Medication for Bulimia: Commonly Prescribed Medicines

Bulimia medication could be part of your recovery plan. Prescription and over-the-counter drugs can ease physical symptoms, reduce urges, and help you feel better. 

Researchers say bulimia medications are generally helpful. [1] One medication, fluoxetine, is FDA-approved for bulimia treatment. Your doctor can dip into other options if you don’t respond to this treatment.

Doctor's office

Some people take medications for a short time, while others need them longer. You’ll stay in touch with your care team to determine how long the drugs will be part of your life. 

Medications Designed for Bulimia 

The U.S. Food and Drug Administration approved one medication to help people address the binge/purge cycle of bulimia nervosa. That medication is fluoxetine (commonly sold as Prozac). It may also be prescribed for other eating disorders, such as binge eating disorder.

Prozac is an antidepressant medication known for adjusting chemical levels inside the brain. Some people with bulimia find that it helps them to control their urges and focus on therapy. 

In a study of Prozac’s efficacy, researchers found that a daily dose of about 60 mg for eight weeks was associated with a 67% reduction in binge eating and a 56% reduction in purging via vomit. [2] This is a remarkable result for medication, which is why it’s commonly used for treating eating disorders. 

60 mg of Prozac a day for eight weeks may reduce binge eating by 67% and purging by 56%. [2]

Prozac is considered a “front-line treatment” for bulimia nervosa due to its FDA approval. [3] If your team decides the medication is right for you, treatment will start with Prozac. If that doesn’t work, you can explore other options to help with binge eating disorders.

“Off-Label” Bulimia Nervosa Medication

A therapy is considered “off-label” if the medication is approved for a different condition, but your doctor prescribes it anyway. About one prescription in five fits this description, and the practice is legal. [4]

If you don’t respond to Prozac, your doctor might reach for an off-label solution that has been found to be effective for eating disorders, such as bulimia nervosa and binge eating. Many are available. 

Antidepressants 

Just like Prozac, other antidepressants can alter brain chemistry. Sometimes, people find that their urges lessen and their mood improves when taking these medications for eating disorders. Your doctor might choose the following:

  • Tricyclics like nortriptyline and amitriptyline 
  • Selective serotonin reuptake inhibitors (SSRIs) like Celexa and Lexapro 
  • Modified cyclic antidepressants like trazodone 
  • SNRIs like duloxetine 

Antidepressants have side effects; some people find them hard to use consistently. You’ll stay in close contact with your doctor. If one class of medications doesn’t help with your binge eating disorder or bulimia nervosa, another might work better.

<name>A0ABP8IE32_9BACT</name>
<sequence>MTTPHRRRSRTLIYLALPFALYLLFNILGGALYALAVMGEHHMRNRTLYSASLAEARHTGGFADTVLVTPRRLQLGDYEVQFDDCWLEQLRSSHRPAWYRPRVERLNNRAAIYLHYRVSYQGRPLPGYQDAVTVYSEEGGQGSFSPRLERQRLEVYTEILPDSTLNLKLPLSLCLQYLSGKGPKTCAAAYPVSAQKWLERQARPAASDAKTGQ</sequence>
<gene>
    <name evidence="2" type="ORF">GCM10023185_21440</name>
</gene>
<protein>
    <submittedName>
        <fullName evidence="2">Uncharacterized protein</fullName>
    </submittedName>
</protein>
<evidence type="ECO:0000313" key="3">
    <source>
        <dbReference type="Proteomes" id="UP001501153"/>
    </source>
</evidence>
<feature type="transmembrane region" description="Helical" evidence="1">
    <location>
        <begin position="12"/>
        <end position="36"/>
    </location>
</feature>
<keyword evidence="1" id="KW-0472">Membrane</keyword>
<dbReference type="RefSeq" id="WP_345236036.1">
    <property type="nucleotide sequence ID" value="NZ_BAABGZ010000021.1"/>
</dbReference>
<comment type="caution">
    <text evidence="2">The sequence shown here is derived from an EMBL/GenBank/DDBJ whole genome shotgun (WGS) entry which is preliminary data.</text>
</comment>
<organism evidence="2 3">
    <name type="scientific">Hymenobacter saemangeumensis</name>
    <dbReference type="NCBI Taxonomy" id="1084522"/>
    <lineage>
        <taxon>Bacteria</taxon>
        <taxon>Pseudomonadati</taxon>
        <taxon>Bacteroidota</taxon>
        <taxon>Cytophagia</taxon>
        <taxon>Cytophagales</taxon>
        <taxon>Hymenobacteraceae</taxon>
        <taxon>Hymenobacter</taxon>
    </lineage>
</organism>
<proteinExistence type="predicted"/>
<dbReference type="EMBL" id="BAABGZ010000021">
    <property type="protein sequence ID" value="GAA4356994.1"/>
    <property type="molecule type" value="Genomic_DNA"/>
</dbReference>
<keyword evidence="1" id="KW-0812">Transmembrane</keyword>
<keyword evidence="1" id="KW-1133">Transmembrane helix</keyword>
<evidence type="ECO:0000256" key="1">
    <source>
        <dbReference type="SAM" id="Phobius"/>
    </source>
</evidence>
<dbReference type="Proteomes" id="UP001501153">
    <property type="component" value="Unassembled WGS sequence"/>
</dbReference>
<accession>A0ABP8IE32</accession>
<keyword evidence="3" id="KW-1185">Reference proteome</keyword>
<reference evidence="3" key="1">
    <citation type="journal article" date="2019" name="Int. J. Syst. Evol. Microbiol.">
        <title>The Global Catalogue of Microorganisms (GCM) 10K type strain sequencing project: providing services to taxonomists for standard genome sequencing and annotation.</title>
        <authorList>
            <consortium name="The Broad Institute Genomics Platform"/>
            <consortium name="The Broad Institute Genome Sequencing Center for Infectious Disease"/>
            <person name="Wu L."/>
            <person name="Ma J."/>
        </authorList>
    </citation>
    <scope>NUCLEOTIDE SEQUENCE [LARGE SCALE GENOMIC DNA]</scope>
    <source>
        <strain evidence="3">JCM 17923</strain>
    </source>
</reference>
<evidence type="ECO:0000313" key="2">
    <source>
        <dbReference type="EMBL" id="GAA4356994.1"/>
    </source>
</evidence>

MAOIs

MAOIs, or monoamine oxidase inhibitors, are technically antidepressants. But they work by adjusting mood chemicals like serotonin and dopamine inside your brain. In studies published in the 1980s, researchers discovered these medications could be helpful in treating eating disorders like bulimia nervosa. 

In one study that lasted about four weeks, researchers found significant improvements in bingeing and purging behaviors. Participants said they were less likely to have binge eating urges too. [5]

Anticonvulsants 

Very small studies suggest that the prescription medication topiramate could help ease bulimia nervosa. It seems to help people stop eating to excess and binge eating, which could halt binges before they begin. But researchers say they need to study this medication more, as the studies were so small. [6]

Medications to Ease Bulimia Symptoms

The options we’ve discussed could help you control binge eating urges and purges. But what about the physical distress you might encounter during early recovery? Medications can help here too. 

Researchers say many people with eating disorders enter treatment programs with gastrointestinal (GI) problems. [7] Some fade as you get better, but medications can speed up the healing process. 

Acid Reflux 

A persistent case of heartburn may respond to simple lifestyle changes. Limiting food intake before bedtime and elevating the head of your bed could keep acids from creeping out of your stomach and into your throat. [8] 

Over-the-counter medications can also help to reduce stomach acids and keep you from burping and retching. If your lifestyle changes don’t work, your team can add these solutions to your treatment plan.

Constipation

Persistent binge eating and purging can alter your gut flora and lower hydration levels. Both can make it hard for your intestines to work correctly. Fluid therapy helps significantly, but your doctor might also use an osmotic laxative to keep stools soft and easier to pass. [8]

Since some people with bulimia nervosa use laxatives to purge, your doctor will watch your medication use closely. If you’re using it via methods your doctor doesn’t recommend, you may need a different type of treatment. 

Electrolyte Imbalances